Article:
Item description for The Silence of St. Thomas: Three Essays by Josef Pieper, John Murray & Daniel O'Connor...
Overview A single theme runs through the three essays on St. Thomas gathered in this book. It is the theme of mystery or, more exactly, the response of the searching human intellect to the fact of mystery. Both the fact and the response are suggested in a short biography of Aquinas that forms the first essay and are then sketched out in detail by a presentation of the "negative element" in his philosophy. The third essay shows that contemporary Existentialism is in basic agreement with the philosophia perennis on this fundamental element of philosophical thinking.
Publishers Description A single theme runs through the three essays on St. Thomas gather in this book. It is the theme of mystery or, more exactly, the response of the searching human intellect to the fact of mystery. Both the fact and the response are suggested in a short biography of St. Thomas that forms the first essay and are then sketched out in detail by a presentation of the "negative element" in his philosophy. The third essay shows that contemporary Existentialism is in basic agreement with the philosophia perennis on this fundamental element of philosophical thinking.
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Studio: St. Augustine's Press
Est. Packaging Dimensions: Length: 8.4" Width: 5.4" Height: 0.38" Weight: 0.4 lbs.
Release Date Jul 1, 1999
Publisher St. Augustine's Press
ISBN 1890318787 ISBN13 9781890318789
Availability 4 units. Availability accurate as of May 23, 2017 05:17.
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More About Josef Pieper, John Murray & Daniel O'Connor
Josef Pieper (1904-1997) was professor of philosophical anthropology at the University of Münster/Germany; he was a member of several academies and received numerous awards and distinctions, among them the International Balzan Prize for outstanding achievements in the field of humanities.
Pieper is among the most widely read philosophers of the 20th century. The main focus of his thought is the overcoming of cultural forms of secular totalitarianism and of its philosophical foundations through a rehabilitation of the Christian concept of man that is related to experience and action. Plato and Thomas Aquinas in particular were the inspiring sources of a constructive criticism of contemporary culture.
Reviews - What do customers think about The Silence of St. Thomas: Three Essays?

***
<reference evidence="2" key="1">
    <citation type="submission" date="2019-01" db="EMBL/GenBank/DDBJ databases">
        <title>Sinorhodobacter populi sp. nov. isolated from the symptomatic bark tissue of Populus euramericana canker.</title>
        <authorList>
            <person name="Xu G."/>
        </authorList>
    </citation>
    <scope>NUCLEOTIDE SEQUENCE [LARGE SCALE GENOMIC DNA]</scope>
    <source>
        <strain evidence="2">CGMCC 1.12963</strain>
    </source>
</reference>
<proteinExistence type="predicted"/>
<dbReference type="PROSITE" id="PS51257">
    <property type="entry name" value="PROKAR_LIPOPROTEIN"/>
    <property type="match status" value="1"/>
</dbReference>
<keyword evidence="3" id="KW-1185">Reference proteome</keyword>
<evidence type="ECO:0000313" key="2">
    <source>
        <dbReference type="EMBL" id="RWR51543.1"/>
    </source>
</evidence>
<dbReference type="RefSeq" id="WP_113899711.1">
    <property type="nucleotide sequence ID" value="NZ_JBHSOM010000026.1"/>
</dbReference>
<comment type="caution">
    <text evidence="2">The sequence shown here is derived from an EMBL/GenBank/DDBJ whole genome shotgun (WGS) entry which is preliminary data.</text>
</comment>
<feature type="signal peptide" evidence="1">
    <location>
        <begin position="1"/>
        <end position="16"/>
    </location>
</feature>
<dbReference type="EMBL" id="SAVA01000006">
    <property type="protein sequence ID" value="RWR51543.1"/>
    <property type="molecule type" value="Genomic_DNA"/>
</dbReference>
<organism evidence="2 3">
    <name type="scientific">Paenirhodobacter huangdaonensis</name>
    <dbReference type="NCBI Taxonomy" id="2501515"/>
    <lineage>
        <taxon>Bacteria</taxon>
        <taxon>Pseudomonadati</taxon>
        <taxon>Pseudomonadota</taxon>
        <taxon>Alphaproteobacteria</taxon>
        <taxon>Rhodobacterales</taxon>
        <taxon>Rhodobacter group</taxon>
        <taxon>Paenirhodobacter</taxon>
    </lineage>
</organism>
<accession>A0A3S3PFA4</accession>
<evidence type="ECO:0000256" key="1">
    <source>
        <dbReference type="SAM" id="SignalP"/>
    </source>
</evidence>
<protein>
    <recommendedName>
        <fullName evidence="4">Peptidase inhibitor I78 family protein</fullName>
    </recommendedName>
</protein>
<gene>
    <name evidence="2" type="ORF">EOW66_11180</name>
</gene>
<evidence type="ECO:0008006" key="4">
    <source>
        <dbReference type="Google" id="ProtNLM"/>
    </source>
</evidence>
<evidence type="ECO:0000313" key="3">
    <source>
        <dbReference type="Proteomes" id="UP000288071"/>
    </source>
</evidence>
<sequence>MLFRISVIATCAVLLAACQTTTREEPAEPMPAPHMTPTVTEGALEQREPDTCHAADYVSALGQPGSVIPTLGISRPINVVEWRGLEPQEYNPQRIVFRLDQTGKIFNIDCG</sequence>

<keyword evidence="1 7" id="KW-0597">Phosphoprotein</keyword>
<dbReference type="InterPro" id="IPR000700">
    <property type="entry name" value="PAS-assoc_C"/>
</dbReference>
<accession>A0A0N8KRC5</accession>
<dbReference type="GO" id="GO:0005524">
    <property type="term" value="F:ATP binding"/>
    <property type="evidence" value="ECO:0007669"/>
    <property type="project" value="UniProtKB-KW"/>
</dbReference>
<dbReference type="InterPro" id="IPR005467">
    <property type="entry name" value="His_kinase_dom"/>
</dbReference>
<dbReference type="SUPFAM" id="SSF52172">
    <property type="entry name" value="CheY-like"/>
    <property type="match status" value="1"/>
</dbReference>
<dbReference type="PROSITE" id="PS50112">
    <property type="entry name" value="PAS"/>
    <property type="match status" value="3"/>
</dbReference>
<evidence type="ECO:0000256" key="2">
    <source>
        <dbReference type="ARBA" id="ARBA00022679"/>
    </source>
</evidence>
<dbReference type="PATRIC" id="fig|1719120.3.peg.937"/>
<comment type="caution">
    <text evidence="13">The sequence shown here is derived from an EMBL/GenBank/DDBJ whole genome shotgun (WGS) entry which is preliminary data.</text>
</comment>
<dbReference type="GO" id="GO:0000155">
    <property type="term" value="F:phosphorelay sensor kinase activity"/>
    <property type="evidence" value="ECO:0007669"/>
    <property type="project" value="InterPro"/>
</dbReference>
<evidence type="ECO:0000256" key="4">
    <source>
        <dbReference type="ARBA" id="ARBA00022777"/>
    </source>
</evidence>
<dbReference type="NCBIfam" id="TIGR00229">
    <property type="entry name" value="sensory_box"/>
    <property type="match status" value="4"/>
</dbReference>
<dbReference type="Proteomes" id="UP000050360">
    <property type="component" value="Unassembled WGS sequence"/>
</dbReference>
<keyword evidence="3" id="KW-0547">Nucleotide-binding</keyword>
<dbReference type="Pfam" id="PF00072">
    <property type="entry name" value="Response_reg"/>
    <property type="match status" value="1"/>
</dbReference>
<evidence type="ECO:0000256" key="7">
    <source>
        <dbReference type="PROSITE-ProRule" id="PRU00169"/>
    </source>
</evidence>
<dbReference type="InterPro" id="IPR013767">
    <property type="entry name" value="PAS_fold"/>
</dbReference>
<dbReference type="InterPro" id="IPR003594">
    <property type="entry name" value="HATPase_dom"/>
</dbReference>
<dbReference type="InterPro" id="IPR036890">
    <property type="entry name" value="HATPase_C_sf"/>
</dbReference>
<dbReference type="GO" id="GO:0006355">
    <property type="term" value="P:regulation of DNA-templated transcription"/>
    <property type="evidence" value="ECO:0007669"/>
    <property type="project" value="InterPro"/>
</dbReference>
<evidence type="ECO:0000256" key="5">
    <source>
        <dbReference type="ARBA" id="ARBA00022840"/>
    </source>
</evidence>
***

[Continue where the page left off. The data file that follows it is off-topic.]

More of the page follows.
What Could Silence St. Thomas? Dec 31, 2004
If you want to find a succinct compendium of Thomistic Epistemology then this is a must read. While some of other reviews do a good job describing the details of the book, I will focus on what I believe to be Pieper's true intent. The book should be read once to grow in knowledge and another time as spiritual reading. Pieper begins with an overview of Thomistic realism and shows the link between anthropology and cosmology and faith and reason. For St. Thomas, human beings are created to love and know the creator. Creation is capable of being known through reason, and leads one to knowledge of the Creator. But, here lies the paradox as it pertains to silence. Pieper shows that while Thomas believes that the human mind can grasp the existence of many things, and since they have an existence they must also possess an essence, the essence of things in themselves cannot be known. Creation is a gift from God, yet, in itself remains a mystery. Why? Because even though the human mind can know a great deal about nature, it seems to know even less about creation. How much more does the mind fail to grasp the utter incomprehensibility of God? Reason is speechless before the infinite gap between God and the human mind. In the silence, Pieper shows that God allows us to gaze into the depth of the mystery of creation and divinity. God creates or speaks creation into being, and it is this Word that holds creation in existence. Via reason, the mind "knows" through a participation in the Word, Jesus. Per St. Thomas, Pieper demonstrates the necessity of faith to truly gaze and contemplate God, a place where reason alone cannot go. In the second essay, Pieper again refers to the theme of creation. He shows the necessary correlation between existence and truth because if a thing exists, it exists first as an idea in the mind of God. Contra Kant, the mind does not form nature, but is instead informed because nature illumines the mind because God holds it in being. Truth and existence reside primarily in God, but are not separated out but continually in creation. For St. Thomas, creation and nature are divine gifts, which are knowable yet, unknowable. Again, divine speech and silence are shown to be part of the mystery of God and creation. In the last section, Pieper speaks to the timeliness or untimliness of Thomism. Thomism is timely because of its ability to be placed within a tradition and be adapted. Is this true? Yes! One can look at some of the forms of Thomism: Lublin, Analytic, Existential, and see how they have aided and aid the Church in spreading the Gospel. Because of this, Thomism is timely and untimely. The early Wittgenstein stated, "That what cannot be said should be passed over in silence." Pieper shows in the thought of St. Thomas one should not be silent because one cannot speak, but one does not have much to say when he ponders God and creation. I think it is ironic that Pieper does not mention Thomas' vision of Christ at the end of his life. Tradition teaches that Jesus appeared to Thomas near the end of his life and told him, "Thomas, you have written well of me." In fact, Thomas wrote more than several million words on the topic. After the vision, Thomas stopped writing except when told to do so by his superiors. When asked by a fellow Dominican brother why he stopped writing Thomas responded, "What I have written seems much like straw to what I have seen." The vision forced him to near silence in his writing. If you read Pieper's book, it will give you the reasons why Thomas was so silent.